The first slower song they play is “Biblical”, which with its delicate rhythm and the amazing lyrics gets stuck in your head. Its refrain live sounds even more powerful than if you listen to it on the stereo, making the song and this moment really become magical and wonderful.
In between the songs Simon cheers the audience, asking how they feel and announcing the next songs. When he announces this next song, the audience screams happily: it is time for them to hear “God & Satan”. As soon as its notes are in the air and Simon starts singing, the public follows him in a chorus until the last word and until the last breath. I believe this is one of Biffy Clyro’s most outstanding songs, both for its soft tune and its powerful lyrics. Hearing it live is an absolute treat, so dear audience, you are very privileged indeed!
“God & Satan” is followed by “Glitter and Trauma”, an early song which has a much more rock sound. For the intro to this song, which is full of hard beats, Simon and James hold a strobe light each and illuminate the audience keeping the beat with the light. After all, the very lyrics of the song say: “We are the human strobe”, yes guys you are!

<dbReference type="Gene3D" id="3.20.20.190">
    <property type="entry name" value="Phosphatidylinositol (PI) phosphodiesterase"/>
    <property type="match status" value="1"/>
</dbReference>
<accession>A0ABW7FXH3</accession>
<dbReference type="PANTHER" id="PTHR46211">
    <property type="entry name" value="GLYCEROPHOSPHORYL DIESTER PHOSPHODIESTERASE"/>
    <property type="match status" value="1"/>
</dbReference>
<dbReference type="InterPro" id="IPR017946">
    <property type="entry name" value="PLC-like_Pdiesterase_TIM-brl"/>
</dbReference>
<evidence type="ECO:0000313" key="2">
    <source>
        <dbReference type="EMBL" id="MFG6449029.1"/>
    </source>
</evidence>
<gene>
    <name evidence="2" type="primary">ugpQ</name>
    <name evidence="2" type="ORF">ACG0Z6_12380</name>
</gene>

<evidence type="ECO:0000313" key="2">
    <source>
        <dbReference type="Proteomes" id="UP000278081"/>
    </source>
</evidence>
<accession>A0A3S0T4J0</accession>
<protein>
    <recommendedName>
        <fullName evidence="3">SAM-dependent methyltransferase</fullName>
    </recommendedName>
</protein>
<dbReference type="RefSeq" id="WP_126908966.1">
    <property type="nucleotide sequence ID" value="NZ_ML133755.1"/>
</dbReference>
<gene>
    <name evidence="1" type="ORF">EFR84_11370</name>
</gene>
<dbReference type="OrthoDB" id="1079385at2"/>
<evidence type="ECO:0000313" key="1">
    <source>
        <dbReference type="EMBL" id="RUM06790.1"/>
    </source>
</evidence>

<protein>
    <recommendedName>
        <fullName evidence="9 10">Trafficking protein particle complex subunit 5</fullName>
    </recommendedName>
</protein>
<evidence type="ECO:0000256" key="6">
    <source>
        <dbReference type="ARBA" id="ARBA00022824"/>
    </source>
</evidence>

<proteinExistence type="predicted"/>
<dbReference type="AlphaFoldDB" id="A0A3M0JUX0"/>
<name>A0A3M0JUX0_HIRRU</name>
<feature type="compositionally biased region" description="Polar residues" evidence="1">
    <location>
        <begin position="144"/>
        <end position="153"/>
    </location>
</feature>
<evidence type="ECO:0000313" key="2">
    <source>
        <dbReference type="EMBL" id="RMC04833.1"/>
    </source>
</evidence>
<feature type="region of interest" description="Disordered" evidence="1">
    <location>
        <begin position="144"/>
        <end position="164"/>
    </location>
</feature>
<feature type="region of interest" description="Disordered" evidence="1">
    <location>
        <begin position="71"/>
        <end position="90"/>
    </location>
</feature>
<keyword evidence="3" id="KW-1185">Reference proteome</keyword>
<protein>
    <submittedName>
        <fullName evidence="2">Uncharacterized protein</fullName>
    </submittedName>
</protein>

The lights dim and the Live Music Club falls into the dark, Simon is the only one left on stage and is illuminated by a white light. He plays an amazing acoustic version of two B-sides: “The Rain” and “Folding Stars”. The audience holds a respectful and devoted silence, listening to Simon’s voice and the gentle picking of the strings of his acoustic guitar, joining him in singing the refrains.
“Living Is a Problem Because Everything Dies”, has nothing acoustic and clashes with the two previous songs. But what a great clash! The constant beats of its intro make Simon’s and James’s head tilt to the left at the rhythm of Ben’s drums. The lights dim and brighten at the rhythm of the beats, rendering this song a great live experience.